“Where are you?” Sweet D calmly asked, as tears streamed down my face in the middle of my panic attack.
“I don’t know,” I cried back. “In Montana…somewhere.”
It was obviously the wrong answer, because he asked again in an even calmer, gentler way:
“Where are you, right now?”
“On some river!” I barked back, not interested in his silly question.
Again the wrong answer. “No, right now, you are right here.”
I was in fact sitting in a kayak on the Tarkio River in Montana about to go down a Class 4 rapid, and I was terrified.
The guides had become so used to my hyperventilating and crying before each rapid they’d termed it “cryaking.”
The program was an outdoor adventure experience designed to “empower cancer survivors to live beyond their diagnosis and defy their cancer.”
When I initially signed up, the camp was a year away. But as the date got closer, the idea of kayaking down the roiling river filled me with dread. Alas, before long I was on a plane to Montana, about to meet eleven other cancer survivors to begin a week of something I had convinced myself would be horrible.
The first night, all the participants chatted happily, excited for the next day’s adventure. I, on the other hand, was silent, overcome with fear and nervous anticipation.
The next morning we geared up and as we pushed off from the shore, it happened…the first of what I later learned were panic attacks. I started shaking, crying and struggling to catch my breath. One of the guides referred to as “Sweet D” paddled over to help me, and I held onto his boat while we floated to another calm spot down the river.
“You beat cancer and you can certainly conquer this river,” he encouraged.
But I was still terrified, especially because in the very first hour, we would be facing the part I had been most dreading…a wet exit! This meant tipping over, pulling off your “skirt” and pushing out of your boat to the surface. I was sure I would get stuck under the kayak, not be able to pull my skirt off in time and drown.
With infinite patience, Sweet D finally convinced me to let him tip me over. We practiced until he was sure I was fairly proficient and wouldn’t panic in an actual rapid. I didn’t find out until the camp was over that Sweet D was actually quite famous in the kayak world and had been featured in a documentary about making a first descent down the extremely dangerous Yarlung Tsangpo River in Tibet (In kayaking parlance, making a first descent means you are the first person ever to successfully kayak a particular river or portion of a river).
To me though, Sweet D was just the guy who was going to keep me alive.
With Sweet D’s patient coaching, the days went by and so did the rapids—but the anxiety never subsided because each day was more challenging than the last. On the final day, we faced the most difficult rapids of the week. Sweet D gathered the kayakers around. “If anyone feels that they don’t have complete control of their boat, you can opt out of this rapid. It’s extremely rough and I need you to feel confident.”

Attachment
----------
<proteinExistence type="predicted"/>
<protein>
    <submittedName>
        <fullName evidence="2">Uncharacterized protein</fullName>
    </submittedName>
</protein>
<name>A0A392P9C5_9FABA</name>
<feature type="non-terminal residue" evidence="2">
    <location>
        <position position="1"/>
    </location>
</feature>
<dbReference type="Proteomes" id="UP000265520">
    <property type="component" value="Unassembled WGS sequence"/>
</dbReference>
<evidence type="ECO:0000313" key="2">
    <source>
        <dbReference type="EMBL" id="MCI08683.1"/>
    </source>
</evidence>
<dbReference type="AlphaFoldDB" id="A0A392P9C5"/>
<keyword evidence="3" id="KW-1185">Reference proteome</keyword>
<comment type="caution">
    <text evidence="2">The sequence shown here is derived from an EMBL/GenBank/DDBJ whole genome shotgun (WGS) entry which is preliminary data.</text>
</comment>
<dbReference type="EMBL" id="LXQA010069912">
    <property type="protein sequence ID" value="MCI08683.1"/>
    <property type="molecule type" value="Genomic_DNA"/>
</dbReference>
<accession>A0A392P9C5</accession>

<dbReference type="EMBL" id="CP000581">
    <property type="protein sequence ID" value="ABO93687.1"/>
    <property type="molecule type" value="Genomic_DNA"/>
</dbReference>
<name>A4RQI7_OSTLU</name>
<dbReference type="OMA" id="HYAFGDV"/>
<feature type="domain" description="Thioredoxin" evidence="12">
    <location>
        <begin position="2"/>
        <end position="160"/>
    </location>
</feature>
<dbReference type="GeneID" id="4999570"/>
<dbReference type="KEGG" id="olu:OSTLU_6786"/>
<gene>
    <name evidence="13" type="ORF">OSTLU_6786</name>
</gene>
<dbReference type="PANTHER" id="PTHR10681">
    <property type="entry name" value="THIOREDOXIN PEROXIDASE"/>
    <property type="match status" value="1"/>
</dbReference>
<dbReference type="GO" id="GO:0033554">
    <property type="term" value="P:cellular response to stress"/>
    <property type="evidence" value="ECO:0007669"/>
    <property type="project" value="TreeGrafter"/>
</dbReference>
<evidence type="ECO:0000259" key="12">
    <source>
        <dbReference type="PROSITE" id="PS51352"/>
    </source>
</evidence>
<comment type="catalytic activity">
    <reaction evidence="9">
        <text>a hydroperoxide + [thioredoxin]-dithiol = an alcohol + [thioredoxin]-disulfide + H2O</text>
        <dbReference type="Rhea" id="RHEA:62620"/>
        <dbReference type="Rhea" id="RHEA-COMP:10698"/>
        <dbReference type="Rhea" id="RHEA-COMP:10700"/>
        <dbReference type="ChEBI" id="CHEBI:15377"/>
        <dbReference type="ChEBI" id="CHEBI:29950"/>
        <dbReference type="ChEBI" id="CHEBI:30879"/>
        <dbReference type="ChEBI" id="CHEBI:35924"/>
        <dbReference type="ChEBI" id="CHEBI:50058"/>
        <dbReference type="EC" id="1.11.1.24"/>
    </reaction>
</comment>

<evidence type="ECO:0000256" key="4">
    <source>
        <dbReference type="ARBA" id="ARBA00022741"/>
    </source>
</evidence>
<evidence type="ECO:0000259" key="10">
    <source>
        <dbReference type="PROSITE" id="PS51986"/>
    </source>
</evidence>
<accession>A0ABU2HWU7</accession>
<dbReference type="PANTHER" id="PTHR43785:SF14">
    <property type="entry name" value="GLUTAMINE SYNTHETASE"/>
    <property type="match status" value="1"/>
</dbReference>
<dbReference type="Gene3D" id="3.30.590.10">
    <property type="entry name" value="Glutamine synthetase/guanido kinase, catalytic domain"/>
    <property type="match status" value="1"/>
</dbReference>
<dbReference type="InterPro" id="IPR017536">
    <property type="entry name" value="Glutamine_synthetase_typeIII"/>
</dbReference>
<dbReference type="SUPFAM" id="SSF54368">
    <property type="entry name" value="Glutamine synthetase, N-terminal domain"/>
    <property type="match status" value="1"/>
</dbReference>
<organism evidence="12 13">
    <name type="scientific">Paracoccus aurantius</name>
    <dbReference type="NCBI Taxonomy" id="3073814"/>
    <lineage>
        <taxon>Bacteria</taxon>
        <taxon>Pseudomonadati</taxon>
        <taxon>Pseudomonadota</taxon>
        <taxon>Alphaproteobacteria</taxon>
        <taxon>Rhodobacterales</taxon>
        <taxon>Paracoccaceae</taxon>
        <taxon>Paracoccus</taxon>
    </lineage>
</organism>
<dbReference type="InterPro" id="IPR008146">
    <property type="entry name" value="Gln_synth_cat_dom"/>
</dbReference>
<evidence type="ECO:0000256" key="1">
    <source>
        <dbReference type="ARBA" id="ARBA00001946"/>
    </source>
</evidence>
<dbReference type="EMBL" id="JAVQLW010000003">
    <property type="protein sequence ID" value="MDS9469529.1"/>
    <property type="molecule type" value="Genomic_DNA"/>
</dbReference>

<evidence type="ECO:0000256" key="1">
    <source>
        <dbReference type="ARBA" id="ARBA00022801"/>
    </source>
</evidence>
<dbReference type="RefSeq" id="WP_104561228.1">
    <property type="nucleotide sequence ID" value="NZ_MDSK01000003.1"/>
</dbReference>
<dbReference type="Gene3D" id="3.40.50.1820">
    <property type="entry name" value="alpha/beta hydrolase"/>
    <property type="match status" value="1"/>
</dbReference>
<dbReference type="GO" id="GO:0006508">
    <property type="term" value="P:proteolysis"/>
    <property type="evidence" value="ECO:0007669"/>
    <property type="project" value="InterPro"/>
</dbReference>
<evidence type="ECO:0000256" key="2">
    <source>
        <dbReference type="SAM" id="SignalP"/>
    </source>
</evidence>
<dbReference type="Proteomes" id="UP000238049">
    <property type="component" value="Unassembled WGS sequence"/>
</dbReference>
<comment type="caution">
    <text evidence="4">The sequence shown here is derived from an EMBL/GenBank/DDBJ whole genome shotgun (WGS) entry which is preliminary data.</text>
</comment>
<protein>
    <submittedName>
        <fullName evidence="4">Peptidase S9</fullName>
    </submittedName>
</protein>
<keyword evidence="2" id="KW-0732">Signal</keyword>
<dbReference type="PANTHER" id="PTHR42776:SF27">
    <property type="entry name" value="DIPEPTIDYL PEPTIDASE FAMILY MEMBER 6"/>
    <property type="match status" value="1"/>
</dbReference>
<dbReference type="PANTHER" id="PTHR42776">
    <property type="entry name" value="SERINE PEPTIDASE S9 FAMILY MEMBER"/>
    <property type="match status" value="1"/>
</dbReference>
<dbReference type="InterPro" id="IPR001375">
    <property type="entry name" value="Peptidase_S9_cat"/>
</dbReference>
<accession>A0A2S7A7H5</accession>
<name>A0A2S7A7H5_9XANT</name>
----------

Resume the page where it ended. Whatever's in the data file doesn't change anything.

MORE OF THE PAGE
That was all I needed to hear. I had had enough. Over the course of the week I had pushed myself further than I thought possible, but I’d finally reached my limit. Sobbing as I did so, I opted out.
I kayaked over to the three women whom I had become close to during the week to tell them my decision. They weren’t having it. “You came here to face your fears, and this is the time,” said P.W., and the rest agreed.
They were right. No matter what the consequences, regret was not something I could live with.
The river consisted of many turns so we couldn’t see what was ahead of us. But with two guides on either side shouting advice through the waves, I somehow made it down the entire rapid without flipping.
But the day wasn’t over. We still had our “graduation” run which would be the first rapid I would have to face completely on my own.
As I approached the top of the rapid, the hyperventilating began and I almost fainted from dizziness. I reminded myself of all of Sweet D’s wisdom, and to be present. I took several deep breaths and headed straight into the rapid.
My heart raced but my concentration on the waves ahead was so intense that I forgot to be scared. I was truly living in the moment, breath-by-breath, stroke-by-stroke.
Adrenaline coursed through my body as I paddled hard through huge waves crashing into my face. My body was calm, feeling each muscle working together to pull the oar through the water. There was a peacefulness that was strange considering how terrified I’d been all week, but now there was a calmness leading me from one moment to the next.
Rather than trying to control the river, I worked with it. For those two minutes, I was absolutely one hundred percent present, because I had to be.
Instead of rushing waves at the bottom of the rapid, all I heard was huge cheers from my fellow campers and staff. I pumped my oar in the air like a hero. I had had to dig very deep for my courage, but I found it. I had done so with the steadfast encouragement of my new friends, all the while learning to believe in myself.
Twelve years after my cancer diagnosis, I feel as though I have defied cancer, but being present is something I’ve always struggled with. On the river that day I truly internalized for the first time what it meant to “be present.”
At the beginning of camp, Sweet D told us, “You have to be big enough, to be small enough, to let the world be awesome, and it will.” And it is.
Author: Asha Mevlana
Editor: Renee Jahnke
Image: Author’s Own